The northern California continental margin contains evidence of abundant subsurface gas and numerous seafloor features that suggest a causative link between gas expulsion and geomorphology. Analyses of seismic reflection, sidescan sonar, and high-resolution multibeam bathymetric data show that the occurrence of subbottom gas and the migration processes beneath the shelf differ from those beneath the slope. Subsurface gas, inferred from enhanced reflectors and other geophysical indicators, is spatially variable and related more to total depth and stratigraphy than to underlying structure, with the exception of one band of gas that follows the regional structural trend. Shallow depressions on the seafloor (pockmarks) are used to infer expulsion sites. The largest zone of acoustically impenetrable subsurface gas occurs between water depths of 100 m and 300 m, where expulsion features are rare. The upper slope (water depths 400-600 m) has a high concentration of pockmarks (diameter 10-20 m), in contrast to a near-absence of pockmarks at water depths shallower than 400 m. Of nearly 4000 pockmarks observed on sidescan sonar records, more than 95% are located in water depths deeper than 400 m. Bottom simulating reflectors (BSRs) on some seismic reflection profiles indicate the possible presence of gas hydrate. We find that gas and pore-fluid migration in the offshore Eel River Basin is: (1) correlated to surface morphology; (2) a contributor to seabed roughness; (3) a significant mode of sediment redistribution on the upper slope; and (4) potentially a factor in large slope failures.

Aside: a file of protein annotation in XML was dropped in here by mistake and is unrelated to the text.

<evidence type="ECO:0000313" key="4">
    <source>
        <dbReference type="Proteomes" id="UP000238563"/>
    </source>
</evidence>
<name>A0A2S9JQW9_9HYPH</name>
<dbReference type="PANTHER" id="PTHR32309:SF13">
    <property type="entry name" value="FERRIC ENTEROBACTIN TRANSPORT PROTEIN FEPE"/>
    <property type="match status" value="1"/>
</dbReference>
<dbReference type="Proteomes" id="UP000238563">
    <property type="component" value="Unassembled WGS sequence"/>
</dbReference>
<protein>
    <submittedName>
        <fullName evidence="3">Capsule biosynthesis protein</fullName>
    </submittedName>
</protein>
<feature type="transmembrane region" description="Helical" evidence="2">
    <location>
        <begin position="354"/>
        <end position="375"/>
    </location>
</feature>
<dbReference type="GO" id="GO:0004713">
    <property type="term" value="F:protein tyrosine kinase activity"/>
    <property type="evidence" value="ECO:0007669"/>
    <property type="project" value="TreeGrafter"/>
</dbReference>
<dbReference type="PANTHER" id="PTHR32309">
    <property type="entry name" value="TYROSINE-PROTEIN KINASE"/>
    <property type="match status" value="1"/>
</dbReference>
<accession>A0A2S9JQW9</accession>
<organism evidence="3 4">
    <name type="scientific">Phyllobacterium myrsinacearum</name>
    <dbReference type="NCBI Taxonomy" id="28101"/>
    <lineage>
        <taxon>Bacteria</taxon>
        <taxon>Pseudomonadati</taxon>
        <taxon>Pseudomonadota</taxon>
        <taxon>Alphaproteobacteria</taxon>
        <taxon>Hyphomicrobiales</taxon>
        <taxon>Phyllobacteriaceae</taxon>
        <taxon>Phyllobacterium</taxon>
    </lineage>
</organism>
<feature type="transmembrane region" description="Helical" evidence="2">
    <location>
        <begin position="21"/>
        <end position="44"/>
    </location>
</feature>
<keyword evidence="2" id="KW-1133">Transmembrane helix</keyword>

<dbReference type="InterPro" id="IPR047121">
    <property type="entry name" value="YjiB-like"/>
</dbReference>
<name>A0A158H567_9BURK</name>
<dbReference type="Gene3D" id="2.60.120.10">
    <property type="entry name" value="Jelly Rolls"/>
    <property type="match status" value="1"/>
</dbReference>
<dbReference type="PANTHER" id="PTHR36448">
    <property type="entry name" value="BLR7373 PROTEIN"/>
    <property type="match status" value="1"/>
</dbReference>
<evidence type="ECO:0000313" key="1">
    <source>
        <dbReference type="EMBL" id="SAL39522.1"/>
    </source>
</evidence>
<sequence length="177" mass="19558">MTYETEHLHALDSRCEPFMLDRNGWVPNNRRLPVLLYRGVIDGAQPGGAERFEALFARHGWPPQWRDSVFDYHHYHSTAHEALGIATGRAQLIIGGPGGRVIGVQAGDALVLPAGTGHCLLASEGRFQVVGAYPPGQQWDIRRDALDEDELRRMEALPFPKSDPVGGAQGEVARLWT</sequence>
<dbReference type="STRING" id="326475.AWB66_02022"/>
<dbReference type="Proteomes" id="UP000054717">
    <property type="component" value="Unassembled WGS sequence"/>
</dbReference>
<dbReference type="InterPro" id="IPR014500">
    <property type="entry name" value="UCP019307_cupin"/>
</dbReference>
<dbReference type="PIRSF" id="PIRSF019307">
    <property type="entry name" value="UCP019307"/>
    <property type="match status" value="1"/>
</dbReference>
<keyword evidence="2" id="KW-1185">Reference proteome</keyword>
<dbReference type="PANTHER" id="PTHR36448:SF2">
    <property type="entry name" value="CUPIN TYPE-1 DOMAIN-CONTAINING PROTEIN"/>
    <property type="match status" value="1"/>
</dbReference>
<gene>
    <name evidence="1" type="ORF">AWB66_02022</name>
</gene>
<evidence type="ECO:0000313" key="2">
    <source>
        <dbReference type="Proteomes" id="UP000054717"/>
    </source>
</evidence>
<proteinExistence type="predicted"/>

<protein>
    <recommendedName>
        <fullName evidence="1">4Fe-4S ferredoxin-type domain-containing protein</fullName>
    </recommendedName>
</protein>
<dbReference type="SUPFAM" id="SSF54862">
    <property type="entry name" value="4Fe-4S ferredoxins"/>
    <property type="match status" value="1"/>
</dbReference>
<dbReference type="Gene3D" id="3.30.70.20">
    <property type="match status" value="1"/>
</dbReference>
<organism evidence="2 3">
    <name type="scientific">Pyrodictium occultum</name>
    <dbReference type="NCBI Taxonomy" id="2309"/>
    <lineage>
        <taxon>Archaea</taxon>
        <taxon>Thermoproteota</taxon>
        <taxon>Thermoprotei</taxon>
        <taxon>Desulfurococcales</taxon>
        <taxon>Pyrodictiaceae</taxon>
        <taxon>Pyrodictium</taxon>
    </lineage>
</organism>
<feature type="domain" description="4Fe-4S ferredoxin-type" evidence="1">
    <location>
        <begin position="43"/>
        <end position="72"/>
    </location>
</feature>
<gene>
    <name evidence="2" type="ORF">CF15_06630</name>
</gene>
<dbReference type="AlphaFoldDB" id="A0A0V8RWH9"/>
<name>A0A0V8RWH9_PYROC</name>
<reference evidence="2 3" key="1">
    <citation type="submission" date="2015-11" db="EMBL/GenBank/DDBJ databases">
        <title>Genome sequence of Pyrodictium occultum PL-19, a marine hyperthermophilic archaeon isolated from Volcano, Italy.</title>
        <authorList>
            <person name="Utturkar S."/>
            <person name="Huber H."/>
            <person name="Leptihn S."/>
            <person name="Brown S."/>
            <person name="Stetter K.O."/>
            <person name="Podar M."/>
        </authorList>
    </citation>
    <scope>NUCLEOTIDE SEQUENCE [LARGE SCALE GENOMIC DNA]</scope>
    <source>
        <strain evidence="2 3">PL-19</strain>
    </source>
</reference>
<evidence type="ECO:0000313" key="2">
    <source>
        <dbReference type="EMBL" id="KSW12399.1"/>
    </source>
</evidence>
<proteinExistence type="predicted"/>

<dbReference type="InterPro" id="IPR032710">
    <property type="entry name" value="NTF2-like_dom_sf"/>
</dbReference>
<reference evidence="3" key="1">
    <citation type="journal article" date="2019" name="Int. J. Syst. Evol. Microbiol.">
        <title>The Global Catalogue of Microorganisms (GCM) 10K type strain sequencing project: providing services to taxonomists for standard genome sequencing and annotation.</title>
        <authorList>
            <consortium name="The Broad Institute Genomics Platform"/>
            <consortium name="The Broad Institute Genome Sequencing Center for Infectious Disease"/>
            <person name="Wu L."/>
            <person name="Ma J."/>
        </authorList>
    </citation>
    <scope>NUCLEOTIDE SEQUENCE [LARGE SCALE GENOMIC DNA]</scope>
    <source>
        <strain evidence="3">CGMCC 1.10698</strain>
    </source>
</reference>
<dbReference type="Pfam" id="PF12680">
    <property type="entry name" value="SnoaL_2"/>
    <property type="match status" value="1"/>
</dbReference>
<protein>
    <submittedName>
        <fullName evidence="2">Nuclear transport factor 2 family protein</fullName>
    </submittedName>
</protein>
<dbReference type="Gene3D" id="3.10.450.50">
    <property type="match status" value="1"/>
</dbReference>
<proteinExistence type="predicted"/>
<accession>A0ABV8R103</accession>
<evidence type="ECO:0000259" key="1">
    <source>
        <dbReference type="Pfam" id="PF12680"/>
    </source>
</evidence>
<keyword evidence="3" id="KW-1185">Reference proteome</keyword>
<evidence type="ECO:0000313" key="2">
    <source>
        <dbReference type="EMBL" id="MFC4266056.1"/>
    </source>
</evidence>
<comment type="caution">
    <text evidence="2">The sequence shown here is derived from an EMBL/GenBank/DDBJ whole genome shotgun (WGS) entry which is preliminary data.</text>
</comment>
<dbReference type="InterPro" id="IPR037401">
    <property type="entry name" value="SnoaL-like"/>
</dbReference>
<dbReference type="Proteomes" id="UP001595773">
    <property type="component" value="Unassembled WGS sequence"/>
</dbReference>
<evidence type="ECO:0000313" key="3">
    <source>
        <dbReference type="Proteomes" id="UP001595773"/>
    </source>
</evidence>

Additional publication details
Subsurface gas offshore of northern California and its link to submarine geomorphology